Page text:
Arron Barnes, an army veteran, is the creator of “Life Butta.” With the help of Bunker Labs, he hopes to sell his product nationally.
Arron Barnes, an army veteran, is the creator of “Life Butta.” With the help of Bunker Labs, he hopes to sell his product nationally.

Army veteran and entrepreneur Arron Barnes knows a few things about turning adversity into opportunity.

Barnes, who spent nine years in the military (including 15 months in active duty in Korea during Desert Storm), had long struggled with stomach issues. The Army veteran, 46, began making his own fruit and vegetable juices in an attempt to alleviate symptoms of irritable bowel syndrome, using apples, oranges, carrots, ginger and a bevy of other fresh produce depending on the season.

His freshly pressed juices made him feel better, and they tasted great, too. The popularity of his products at farmers’ markets in and around his hometown of Vancouver, Wash., prompted him to start deliveries to homes and businesses, which still continue today.

Life Butta in it’s single serving size packages.
Life Butta in it’s single serving size packages.

After diagnosing himself with candida, a type of yeast infection in the gut that thrives on sugar, Barnes turned to raw almond butter to help curb his cravings for sweets — and that, too, turned into a business. In June 2016, his company “Life Butta” was born.

He now makes three flavors — original, matcha green tea, and turmeric and black pepper — that include healthy doses of superfoods such as chia, flax and pumpkin seeds, along with a touch of coconut sugar and sea salt.

Barnes’s product has found modest success. Life Butta is now sold in four retail locations: two Chuck’s Produce shops in Vancouver and two New Seasons Market locations (one in Vancouver and one in Portland).

But doors started opening even wider when Barnes connected with a nonprofit newly arrived in Seattle called Bunker Labs.

Military brotherhood

Bunker Labs was created by veterans to help other veterans and their spouses start their own companies. Founded in 2014 in Chicago, Bunker Labs opened a Seattle chapter in Condon Hall just off the University of Washington campus in January. It is one of 15 chapters across the country.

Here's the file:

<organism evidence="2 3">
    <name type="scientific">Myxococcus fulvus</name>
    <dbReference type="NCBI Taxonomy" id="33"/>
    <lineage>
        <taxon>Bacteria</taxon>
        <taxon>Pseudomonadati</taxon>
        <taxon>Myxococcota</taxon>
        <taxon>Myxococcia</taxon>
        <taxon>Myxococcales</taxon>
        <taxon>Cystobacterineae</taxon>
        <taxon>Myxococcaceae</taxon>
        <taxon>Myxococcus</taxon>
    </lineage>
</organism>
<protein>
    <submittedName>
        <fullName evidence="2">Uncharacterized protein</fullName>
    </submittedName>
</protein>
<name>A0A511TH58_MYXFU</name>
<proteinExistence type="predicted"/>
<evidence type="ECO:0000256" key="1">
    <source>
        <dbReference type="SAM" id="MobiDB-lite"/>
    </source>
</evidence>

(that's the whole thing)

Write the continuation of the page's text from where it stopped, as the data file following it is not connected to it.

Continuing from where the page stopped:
Bunker Labs brings together experienced entrepreneurs with veterans new to business ownership who can benefit from the advice of a trusted mentor.

Johannes Schonberg, who is also a veteran, is the executive director of Seattle’s Bunker Labs.
Johannes Schonberg, who is also a veteran, is the executive director of Seattle’s Bunker Labs.

“When you transition out of the military, you reset from zero, just as if you are graduating from college,” explains Johannes Schonberg, executive director of Seattle’s Bunker Labs office. “We provide a leg up, connecting them with a prearranged network of mentors and peers.”

The organization’s success hinges on the tight connections veterans have with other veterans, something that can often be hard for civilians to fully understand.

“Within the private sector, there are sometimes stigmas and stereotypes surrounding the veteran experience,” says Schonberg, himself a Navy veteran with 11 years of active duty (and still serving in the Navy reserves). “Veterans are sometimes seen as rigid and inflexible. That couldn’t be further from the truth.”

Soldiers learn extreme teamwork skills and how to work effectively in resource-constrained environments, explains Schonberg. They are expected to complete their missions at all costs, and usually do so in unfamiliar parts of the world. They’ve learned to place their trust in one another, which translates well to a business environment in which communication and teamwork are vital.

“In the private sector, you might start out a little wary,” explains Schonberg. “With veterans, we understand each other’s backgrounds. We automatically trust one another.”

And Bunker Labs offers training that most other organizations don’t. “Most services are centered around the basics of business,” says Schonberg. “They don’t typically help with marketing, social media and networking.”

A little help from friends

As a nonprofit, Bunker Labs relies on corporate sponsorships to ensure that their services are free for all veterans. As a founding sponsor, Comcast has pledged a total of $100,000 to Bunker Labs: $50,000 for build-out of the physical space in UW’s Condon Hall and $50,000 for seed funding so Bunker Labs’ programs can launch in Washington State. The amount is unprecedented for Comcast to give to a regional partner to fully launch their nonprofit operations.

Comcast is a founding sponsor of “Bunker Labs.”
Comcast is a founding sponsor of “Bunker Labs.”

“We stand side by side with organizations like Bunker Labs because at Comcast NBC Universal, we believe service matters,” says Diem Ly, community investment and external affairs director for Comcast. “Together, our work will remove barriers and build opportunities for veterans, empowering them to realize their own entrepreneurial dreams.”

It seems to be paying off for Arron Barnes and his Life Butta project.

Since Barnes discovered Bunker Labs, he has made a number of shifts in his business plan. He decided to add single-serve portions of his nut butter to his existing eight-ounce jars, for example.

But it’s the connections that matter the most. He says he has received interest in carrying the product from companies such as Nike’s world headquarters in Beaverton, Oregon. And during a Bunker Labs mixer at Sea-Tac, he visited with veterans who connected him with producers of the TV show Shark Tank. The program has expressed an interest in Life Butta and Barnes is waiting to see what comes next.

He has high hopes. “I can very easily see this as a national brand in five years,” Barnes says.